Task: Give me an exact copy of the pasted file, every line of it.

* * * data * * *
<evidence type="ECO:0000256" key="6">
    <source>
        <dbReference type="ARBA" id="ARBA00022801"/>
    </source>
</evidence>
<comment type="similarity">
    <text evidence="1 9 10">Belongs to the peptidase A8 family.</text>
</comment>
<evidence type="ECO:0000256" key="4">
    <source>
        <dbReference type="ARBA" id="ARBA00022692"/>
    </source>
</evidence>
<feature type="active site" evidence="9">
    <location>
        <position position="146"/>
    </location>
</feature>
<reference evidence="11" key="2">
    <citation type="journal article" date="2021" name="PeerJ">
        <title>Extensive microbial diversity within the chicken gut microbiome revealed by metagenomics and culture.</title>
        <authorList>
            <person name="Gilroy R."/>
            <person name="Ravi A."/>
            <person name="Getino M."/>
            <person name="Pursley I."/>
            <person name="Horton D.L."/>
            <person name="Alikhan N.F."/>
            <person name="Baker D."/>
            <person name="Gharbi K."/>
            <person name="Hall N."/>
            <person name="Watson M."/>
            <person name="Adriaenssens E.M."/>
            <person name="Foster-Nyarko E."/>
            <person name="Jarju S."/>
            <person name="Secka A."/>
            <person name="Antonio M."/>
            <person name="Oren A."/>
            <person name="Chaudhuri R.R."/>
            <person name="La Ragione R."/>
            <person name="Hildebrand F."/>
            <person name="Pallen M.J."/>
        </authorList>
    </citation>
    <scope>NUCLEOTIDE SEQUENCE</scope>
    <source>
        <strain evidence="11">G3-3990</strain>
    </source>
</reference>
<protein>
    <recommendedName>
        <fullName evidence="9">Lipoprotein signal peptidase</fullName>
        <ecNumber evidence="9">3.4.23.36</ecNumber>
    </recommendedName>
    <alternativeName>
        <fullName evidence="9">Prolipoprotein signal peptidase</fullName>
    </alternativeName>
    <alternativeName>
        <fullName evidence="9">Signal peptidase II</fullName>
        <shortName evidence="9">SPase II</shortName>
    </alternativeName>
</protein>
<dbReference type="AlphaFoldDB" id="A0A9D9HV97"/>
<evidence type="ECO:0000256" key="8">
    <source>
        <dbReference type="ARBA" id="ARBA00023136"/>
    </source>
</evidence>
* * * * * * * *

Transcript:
<evidence type="ECO:0000256" key="6">
    <source>
        <dbReference type="ARBA" id="ARBA00022801"/>
    </source>
</evidence>
<comment type="similarity">
    <text evidence="1 9 10">Belongs to the peptidase A8 family.</text>
</comment>
<evidence type="ECO:0000256" key="4">
    <source>
        <dbReference type="ARBA" id="ARBA00022692"/>
    </source>
</evidence>
<feature type="active site" evidence="9">
    <location>
        <position position="146"/>
    </location>
</feature>
<reference evidence="11" key="2">
    <citation type="journal article" date="2021" name="PeerJ">
        <title>Extensive microbial diversity within the chicken gut microbiome revealed by metagenomics and culture.</title>
        <authorList>
            <person name="Gilroy R."/>
            <person name="Ravi A."/>
            <person name="Getino M."/>
            <person name="Pursley I."/>
            <person name="Horton D.L."/>
            <person name="Alikhan N.F."/>
            <person name="Baker D."/>
            <person name="Gharbi K."/>
            <person name="Hall N."/>
            <person name="Watson M."/>
            <person name="Adriaenssens E.M."/>
            <person name="Foster-Nyarko E."/>
            <person name="Jarju S."/>
            <person name="Secka A."/>
            <person name="Antonio M."/>
            <person name="Oren A."/>
            <person name="Chaudhuri R.R."/>
            <person name="La Ragione R."/>
            <person name="Hildebrand F."/>
            <person name="Pallen M.J."/>
        </authorList>
    </citation>
    <scope>NUCLEOTIDE SEQUENCE</scope>
    <source>
        <strain evidence="11">G3-3990</strain>
    </source>
</reference>
<protein>
    <recommendedName>
        <fullName evidence="9">Lipoprotein signal peptidase</fullName>
        <ecNumber evidence="9">3.4.23.36</ecNumber>
    </recommendedName>
    <alternativeName>
        <fullName evidence="9">Prolipoprotein signal peptidase</fullName>
    </alternativeName>
    <alternativeName>
        <fullName evidence="9">Signal peptidase II</fullName>
        <shortName evidence="9">SPase II</shortName>
    </alternativeName>
</protein>
<dbReference type="AlphaFoldDB" id="A0A9D9HV97"/>
<evidence type="ECO:0000256" key="8">
    <source>
        <dbReference type="ARBA" id="ARBA00023136"/>
    </source>
</evidence>